Who May Benefit From A Will? - Example

By Stan Taylor Written on:

Want to make a start on your will?

Making a will is simple

Making a Will is not about wealth it is about making sure that what you want to happen to your estate does happen. It gives you the opportunity to specify such things as who will administer your estate, who will care for your children and who will receive specific items of your property.

Steve has two children, Jane and Katherine, from his first marriage. Some years after his first wife's death he meets and marries Susan.

She has two sons, Brian and James, from her previous marriage. Steve and Susan agree that they trust each other.

In particular they know that when one of them dies the survivor will see that all the children are taken care of. They decide to make wills leaving everything to each other and then dividing the estate between all four children on the second death.

Steve dies some years later and Susan gets everything he owned.

Five years later she decides she should make a new will because she has some grandchildren from Brian. She decides that she would like to leave everything to her own children and grandchildren considering 'the time that has elapsed since Steve died'. In other words, to use a common phrase, 'that was then, this is now'.

Steve's children are excluded and will probably not find out until years later when Susan dies. They will have an uphill struggle to try and get anything from Susan's estate.

An alternative scenario would be that Susan remarries some years after Steve's death. Her will would be revoked as a matter of law.

She might then make a new will in favour of her new husband or omit to make a will altogether. If she died intestate, Steve's children would have no claim on her estate under the intestacy rules. Depending on the amount she left, either her new husband would get everything or he would share it with her own children.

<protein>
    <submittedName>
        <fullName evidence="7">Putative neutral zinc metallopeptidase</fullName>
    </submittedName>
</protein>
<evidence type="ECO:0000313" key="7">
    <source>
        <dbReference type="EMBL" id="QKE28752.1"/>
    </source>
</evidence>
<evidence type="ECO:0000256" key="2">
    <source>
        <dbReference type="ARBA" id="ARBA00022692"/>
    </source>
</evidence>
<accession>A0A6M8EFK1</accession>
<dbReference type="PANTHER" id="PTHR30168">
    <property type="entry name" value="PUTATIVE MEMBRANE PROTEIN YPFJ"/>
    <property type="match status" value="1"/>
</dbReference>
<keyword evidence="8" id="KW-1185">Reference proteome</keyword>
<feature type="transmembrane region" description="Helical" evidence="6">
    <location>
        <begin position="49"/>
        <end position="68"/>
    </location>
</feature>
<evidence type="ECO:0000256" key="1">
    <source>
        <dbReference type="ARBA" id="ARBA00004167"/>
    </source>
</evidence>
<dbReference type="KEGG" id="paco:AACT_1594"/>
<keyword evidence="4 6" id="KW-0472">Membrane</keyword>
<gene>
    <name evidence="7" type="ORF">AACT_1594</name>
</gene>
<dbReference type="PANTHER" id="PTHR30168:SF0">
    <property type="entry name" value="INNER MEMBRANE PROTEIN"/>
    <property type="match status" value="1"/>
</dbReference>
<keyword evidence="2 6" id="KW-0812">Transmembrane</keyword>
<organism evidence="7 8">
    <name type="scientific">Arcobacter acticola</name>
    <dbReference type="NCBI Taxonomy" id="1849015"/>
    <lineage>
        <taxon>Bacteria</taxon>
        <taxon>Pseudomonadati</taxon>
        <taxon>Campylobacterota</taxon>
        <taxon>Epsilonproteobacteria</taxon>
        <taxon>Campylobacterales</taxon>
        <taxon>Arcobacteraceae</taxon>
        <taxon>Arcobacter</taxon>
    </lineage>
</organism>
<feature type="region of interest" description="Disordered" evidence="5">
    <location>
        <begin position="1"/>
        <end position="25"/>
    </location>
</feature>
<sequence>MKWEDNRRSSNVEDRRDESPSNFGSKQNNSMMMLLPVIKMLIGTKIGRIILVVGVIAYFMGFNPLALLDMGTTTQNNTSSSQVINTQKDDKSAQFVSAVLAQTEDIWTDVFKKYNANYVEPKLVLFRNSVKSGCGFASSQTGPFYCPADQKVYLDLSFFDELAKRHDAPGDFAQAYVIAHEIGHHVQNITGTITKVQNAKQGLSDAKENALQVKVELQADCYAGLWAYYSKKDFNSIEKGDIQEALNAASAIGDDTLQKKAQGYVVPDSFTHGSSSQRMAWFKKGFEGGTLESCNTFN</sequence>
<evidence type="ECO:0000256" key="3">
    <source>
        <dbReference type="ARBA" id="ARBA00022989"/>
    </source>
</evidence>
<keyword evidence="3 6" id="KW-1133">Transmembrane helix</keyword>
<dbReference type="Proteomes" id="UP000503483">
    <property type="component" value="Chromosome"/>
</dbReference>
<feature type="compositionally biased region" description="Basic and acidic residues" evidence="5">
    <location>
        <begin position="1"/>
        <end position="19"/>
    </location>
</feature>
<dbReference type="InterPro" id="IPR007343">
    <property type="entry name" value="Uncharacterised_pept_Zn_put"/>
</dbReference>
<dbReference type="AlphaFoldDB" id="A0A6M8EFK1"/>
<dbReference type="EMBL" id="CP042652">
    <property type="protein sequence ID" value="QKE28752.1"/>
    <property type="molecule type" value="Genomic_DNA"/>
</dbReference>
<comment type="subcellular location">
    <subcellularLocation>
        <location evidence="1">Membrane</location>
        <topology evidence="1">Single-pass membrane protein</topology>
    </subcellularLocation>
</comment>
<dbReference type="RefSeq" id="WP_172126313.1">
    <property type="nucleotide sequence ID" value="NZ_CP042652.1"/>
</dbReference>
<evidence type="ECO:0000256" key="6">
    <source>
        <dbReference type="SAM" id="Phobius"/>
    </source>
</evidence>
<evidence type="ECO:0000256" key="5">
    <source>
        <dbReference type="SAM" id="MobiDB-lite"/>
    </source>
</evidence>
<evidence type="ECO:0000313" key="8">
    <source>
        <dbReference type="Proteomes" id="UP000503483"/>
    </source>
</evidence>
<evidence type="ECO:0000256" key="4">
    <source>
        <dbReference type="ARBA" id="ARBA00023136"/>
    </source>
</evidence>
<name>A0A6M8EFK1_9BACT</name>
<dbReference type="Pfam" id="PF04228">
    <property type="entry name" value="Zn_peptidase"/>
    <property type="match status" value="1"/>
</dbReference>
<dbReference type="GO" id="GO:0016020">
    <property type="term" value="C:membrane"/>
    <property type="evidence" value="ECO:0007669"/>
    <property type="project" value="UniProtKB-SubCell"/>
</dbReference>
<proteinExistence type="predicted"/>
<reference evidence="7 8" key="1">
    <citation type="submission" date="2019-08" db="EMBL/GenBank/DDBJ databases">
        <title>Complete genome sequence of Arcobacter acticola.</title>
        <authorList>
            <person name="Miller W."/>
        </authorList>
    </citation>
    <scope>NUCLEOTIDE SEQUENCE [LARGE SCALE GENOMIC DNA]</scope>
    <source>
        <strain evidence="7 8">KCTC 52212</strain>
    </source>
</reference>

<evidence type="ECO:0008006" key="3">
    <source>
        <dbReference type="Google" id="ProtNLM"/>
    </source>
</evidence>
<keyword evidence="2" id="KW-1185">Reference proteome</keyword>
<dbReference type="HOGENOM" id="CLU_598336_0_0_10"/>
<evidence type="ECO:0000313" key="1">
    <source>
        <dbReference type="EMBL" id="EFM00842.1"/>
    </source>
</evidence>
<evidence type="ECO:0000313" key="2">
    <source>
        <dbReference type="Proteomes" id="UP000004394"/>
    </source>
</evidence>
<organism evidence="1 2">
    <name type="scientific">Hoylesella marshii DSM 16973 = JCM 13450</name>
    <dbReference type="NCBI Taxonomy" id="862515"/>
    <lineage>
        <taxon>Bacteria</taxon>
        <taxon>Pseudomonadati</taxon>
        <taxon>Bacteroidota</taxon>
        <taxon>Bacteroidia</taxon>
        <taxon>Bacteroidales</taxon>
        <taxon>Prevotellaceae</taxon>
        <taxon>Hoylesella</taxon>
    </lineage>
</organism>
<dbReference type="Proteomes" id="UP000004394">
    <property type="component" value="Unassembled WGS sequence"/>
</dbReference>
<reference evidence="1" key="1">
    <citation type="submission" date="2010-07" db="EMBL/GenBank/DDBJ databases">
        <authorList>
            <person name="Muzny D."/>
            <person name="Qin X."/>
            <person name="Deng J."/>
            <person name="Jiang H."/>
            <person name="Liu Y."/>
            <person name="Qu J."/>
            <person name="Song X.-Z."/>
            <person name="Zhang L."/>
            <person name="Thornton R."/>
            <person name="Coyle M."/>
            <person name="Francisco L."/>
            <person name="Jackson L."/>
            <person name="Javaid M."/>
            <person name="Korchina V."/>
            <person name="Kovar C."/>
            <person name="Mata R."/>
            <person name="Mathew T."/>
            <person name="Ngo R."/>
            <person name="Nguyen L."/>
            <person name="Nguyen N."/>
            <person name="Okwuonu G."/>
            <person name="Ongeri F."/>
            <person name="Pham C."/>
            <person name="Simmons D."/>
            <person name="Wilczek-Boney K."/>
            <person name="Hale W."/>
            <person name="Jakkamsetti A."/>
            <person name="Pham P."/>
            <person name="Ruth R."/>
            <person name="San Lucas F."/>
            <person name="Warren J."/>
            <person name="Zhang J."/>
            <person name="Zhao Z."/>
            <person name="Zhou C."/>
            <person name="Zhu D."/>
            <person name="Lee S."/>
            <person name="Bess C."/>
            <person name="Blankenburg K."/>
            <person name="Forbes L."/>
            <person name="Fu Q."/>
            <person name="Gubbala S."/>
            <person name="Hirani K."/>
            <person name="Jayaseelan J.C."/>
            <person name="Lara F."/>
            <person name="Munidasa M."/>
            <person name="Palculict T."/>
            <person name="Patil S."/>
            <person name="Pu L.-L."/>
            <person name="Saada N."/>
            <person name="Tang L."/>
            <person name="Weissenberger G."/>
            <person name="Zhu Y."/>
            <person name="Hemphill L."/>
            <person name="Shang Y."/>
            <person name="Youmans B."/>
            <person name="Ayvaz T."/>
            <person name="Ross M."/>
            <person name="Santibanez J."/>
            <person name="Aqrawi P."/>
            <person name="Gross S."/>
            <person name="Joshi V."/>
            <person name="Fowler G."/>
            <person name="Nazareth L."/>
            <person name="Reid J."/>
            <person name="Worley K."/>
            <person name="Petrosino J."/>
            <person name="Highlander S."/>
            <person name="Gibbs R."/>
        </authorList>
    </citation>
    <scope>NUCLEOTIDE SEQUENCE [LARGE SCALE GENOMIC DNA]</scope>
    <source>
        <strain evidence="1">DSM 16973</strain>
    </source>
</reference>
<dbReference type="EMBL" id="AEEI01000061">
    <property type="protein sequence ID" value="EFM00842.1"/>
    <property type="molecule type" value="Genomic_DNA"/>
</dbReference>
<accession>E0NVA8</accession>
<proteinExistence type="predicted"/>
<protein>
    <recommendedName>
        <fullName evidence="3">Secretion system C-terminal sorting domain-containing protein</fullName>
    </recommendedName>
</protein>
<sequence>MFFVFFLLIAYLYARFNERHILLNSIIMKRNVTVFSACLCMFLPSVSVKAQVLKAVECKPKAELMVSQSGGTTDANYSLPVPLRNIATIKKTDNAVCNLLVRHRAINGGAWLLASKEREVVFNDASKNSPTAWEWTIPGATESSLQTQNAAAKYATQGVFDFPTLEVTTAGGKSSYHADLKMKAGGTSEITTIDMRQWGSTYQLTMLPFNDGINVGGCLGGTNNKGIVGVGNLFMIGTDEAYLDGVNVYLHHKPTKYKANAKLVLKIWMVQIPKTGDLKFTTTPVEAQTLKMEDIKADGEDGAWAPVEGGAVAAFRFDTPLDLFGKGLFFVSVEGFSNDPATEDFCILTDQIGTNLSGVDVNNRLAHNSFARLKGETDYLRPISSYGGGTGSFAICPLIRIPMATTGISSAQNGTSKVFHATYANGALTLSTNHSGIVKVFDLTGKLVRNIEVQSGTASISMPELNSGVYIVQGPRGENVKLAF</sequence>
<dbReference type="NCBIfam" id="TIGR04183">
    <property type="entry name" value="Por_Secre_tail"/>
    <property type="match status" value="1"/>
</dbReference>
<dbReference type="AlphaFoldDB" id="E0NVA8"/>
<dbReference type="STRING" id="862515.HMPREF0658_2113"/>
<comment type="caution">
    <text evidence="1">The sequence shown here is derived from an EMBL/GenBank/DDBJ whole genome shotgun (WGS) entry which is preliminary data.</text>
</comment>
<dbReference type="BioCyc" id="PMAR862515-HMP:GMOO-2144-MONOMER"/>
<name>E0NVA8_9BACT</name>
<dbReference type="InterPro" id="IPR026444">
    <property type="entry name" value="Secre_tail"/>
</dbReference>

The most basic way of protecting the interests of everyone concerned where there is a second marriage is a life interest will.

This means that the assets of the first to die are placed into a trust and the surviving spouse receives the income but does not own the underlying capital. It is possible to specify that the trustees may resort to capital if the income proves to be insufficient.

On the death of the survivor, the assets then belong to the beneficiaries specified in the first will and not the survivor's.

More on topic - Who May Benefit From A Will? - Example2 or Who May Benefit From A Will? - Bankrupts

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see: Making a will - The Law Society. Please note that will making differs in Scotland and this website currently deals with English laFree Will download


Perhaps you might consider taking legal advice from a solicitor about making a will if any of the following apply to your circumstances:


  1. A number of people could make a claim on your estate when you pass away because they depend on yourself financially
  2. You want to include a trust in your will (perhaps to provide for children, to save tax, or simply protect your assets in some way after you become deceased)
  3. Your physical and permanent home is not in the UK and / or you are not a British citizen
  4. You live here in the UK but you have additional property abroad
  5. You own all or part of a UK business.

see: Making a will - The Law Society. Please note that will making differs in Scotland and this website currently deals with English law.

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